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Even After a Cancer Diagnosis : It's Never Too Late To Be Active

https://libcat.nshealth.ca/en/permalink/chpams37388
Nova Scotia Health. Cancer Care Program. [Halifax, NS]: Nova Scotia Cancer Care Program , 2019.
Pamphlet Number
0073
Available Online
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A guide to physical activity and how it can affect cancer treatment. Answers questions about the benefits of being active, goal setting, and what supports are available to you.
Available Online
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Corporate Author
Nova Scotia Health. Cancer Care Program
Place of Publication
[Halifax, NS]
Publisher
Nova Scotia Cancer Care Program
Date of Publication
2019
Format
Pamphlet
Language
English
Physical Description
1 electronic document : digital, PDF file
Subjects (MeSH)
Exercise
Neoplasms - prevention & control
Self Care
Subjects (LCSH)
Cancer--Patients
Exercise
Self-care, Health
Specialty
Physical Fitness
Self Care
Abstract
A guide to physical activity and how it can affect cancer treatment. Answers questions about the benefits of being active, goal setting, and what supports are available to you.
Pamphlet Number
0073
Less detail

How to stay calm when your baby cries

https://libcat.nshealth.ca/en/permalink/chpams37317
Nova Scotia Health Authority. Aberdeen Hospital. Maternal and Child Health Services. Halifax, NS: Nova Scotia Health Authority , 2021.
Pamphlet Number
2206
Available Online
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This pamphlet explains the challenges you may experience when your baby cries. Ways to comfort your baby are provided. As you get to know your baby's behaviours, you will understand your baby's cries and how they prefer to be soothed. Remember: Never shake a baby! Babies have weak necks and heavy heads. Even a few seconds of shaking can cause serious injury like blindness, not being able to walk, brain damage, or death.
Available Online
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Corporate Author
Nova Scotia Health Authority. Aberdeen Hospital. Maternal and Child Health Services
Place of Publication
Halifax, NS
Publisher
Nova Scotia Health Authority
Date of Publication
2021
Format
Pamphlet
Language
English
Physical Description
1 electronic document ([2] p.) : digital, PDF file
Subjects (MeSH)
Crying
Infant, Newborn - growth & development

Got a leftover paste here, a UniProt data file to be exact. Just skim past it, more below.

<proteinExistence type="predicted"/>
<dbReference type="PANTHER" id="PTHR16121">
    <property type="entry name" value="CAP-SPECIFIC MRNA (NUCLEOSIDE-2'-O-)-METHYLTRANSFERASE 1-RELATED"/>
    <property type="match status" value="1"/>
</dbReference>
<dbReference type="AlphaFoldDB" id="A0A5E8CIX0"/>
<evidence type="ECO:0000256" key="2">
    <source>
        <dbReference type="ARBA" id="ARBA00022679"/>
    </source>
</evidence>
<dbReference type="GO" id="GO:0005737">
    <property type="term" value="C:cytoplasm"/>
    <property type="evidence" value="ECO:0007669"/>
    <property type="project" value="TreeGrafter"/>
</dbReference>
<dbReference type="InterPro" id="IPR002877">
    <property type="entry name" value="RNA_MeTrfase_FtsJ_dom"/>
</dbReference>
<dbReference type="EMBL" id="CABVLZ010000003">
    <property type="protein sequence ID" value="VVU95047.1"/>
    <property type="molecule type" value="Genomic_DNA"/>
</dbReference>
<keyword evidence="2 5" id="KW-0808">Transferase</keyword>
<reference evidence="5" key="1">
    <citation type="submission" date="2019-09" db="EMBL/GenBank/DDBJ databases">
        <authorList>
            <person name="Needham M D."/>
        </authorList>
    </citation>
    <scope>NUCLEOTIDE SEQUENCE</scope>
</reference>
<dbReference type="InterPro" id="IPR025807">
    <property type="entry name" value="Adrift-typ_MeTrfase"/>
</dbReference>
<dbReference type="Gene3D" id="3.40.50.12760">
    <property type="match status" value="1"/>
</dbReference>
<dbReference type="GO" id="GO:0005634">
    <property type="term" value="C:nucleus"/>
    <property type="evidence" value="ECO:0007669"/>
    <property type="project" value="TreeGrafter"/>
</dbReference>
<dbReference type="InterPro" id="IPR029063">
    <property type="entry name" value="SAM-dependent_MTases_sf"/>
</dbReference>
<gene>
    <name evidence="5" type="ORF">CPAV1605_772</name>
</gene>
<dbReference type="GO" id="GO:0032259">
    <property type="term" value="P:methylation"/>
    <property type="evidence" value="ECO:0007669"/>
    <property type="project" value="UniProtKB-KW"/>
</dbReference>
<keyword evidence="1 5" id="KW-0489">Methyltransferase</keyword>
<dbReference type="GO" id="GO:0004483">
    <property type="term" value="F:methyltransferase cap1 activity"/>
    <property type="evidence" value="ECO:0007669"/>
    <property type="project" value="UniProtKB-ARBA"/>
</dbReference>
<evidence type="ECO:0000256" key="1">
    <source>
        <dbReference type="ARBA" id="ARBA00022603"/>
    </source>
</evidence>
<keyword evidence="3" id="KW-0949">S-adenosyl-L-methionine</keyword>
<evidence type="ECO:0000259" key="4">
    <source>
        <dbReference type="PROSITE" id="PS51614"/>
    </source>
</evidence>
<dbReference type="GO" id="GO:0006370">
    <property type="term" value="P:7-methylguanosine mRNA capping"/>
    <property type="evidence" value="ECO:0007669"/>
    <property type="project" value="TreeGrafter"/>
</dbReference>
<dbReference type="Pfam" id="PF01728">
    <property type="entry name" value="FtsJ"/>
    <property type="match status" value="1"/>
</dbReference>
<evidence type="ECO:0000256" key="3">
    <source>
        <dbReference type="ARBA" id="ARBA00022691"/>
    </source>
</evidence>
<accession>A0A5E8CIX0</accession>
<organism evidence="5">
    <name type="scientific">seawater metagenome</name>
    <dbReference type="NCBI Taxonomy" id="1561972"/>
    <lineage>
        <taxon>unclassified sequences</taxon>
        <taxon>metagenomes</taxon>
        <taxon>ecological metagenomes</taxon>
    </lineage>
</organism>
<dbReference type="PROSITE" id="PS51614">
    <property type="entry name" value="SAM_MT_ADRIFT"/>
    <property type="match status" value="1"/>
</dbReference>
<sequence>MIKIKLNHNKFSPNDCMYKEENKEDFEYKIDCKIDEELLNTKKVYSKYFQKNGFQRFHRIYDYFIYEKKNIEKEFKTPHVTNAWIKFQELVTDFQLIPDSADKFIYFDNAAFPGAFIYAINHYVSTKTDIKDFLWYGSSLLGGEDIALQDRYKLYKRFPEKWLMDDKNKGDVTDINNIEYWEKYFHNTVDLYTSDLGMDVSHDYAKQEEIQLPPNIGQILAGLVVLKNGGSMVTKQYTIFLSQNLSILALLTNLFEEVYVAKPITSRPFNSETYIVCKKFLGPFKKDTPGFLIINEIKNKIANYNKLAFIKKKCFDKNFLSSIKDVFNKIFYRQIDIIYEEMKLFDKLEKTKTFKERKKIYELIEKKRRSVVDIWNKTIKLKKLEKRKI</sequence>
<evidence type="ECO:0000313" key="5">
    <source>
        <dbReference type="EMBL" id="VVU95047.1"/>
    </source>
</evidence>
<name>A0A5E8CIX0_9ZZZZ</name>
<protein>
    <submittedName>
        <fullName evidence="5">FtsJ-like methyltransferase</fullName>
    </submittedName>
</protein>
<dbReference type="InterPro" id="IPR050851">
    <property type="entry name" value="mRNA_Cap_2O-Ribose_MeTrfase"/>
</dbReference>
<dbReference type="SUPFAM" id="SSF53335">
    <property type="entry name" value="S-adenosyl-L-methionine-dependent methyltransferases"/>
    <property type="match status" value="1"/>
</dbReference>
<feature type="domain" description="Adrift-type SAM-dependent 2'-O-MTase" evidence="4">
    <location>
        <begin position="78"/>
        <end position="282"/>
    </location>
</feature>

Subjects (LCSH)
Crying in infants
Newborn Infants
Abstract
This pamphlet explains the challenges you may experience when your baby cries. Ways to comfort your baby are provided. As you get to know your baby's behaviours, you will understand your baby's cries and how they prefer to be soothed. Remember: Never shake a baby! Babies have weak necks and heavy heads. Even a few seconds of shaking can cause serious injury like blindness, not being able to walk, brain damage, or death.
Responsibility
Prepared by: Maternal and Child Health Services, Aberdeen Hospital
Pamphlet Number
2206
Less detail

Mesure de l’acuité visuelle au moyen du RAM (Retinal Acuity Meter)

https://libcat.nshealth.ca/en/permalink/chpams36481
Nova Scotia Health Authority. QEII. Eye Care Centre. Halifax, NS: Nova Scotia Health Authority , 2021.
Pamphlet Number
1918
Available Online
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La rétine est la membrane à l’arrière de votre œil. Votre rétine doit être en santé pour que vous puissiez bien voir. La mesure de l’acuité visuelle au moyen du RAM (Retinal Acuity Meter) est un test utilisé pour mesurer la vision dans votre rétine. Le test indique la vision possible même si vous avez une vision trouble. Par exemple, le RAM peut indiquer le niveau de vision que vous aurez après le retrait d'une cataracte. Dans le présent dépliant, nous vous expliquons comment vous préparer à l’…
Available Online
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Corporate Author
Nova Scotia Health Authority. QEII. Eye Care Centre
Alternate Title
Retinal acuity meter (RAM)
Place of Publication
Halifax, NS
Publisher
Nova Scotia Health Authority
Date of Publication
2021
Format
Pamphlet
Language
French
Physical Description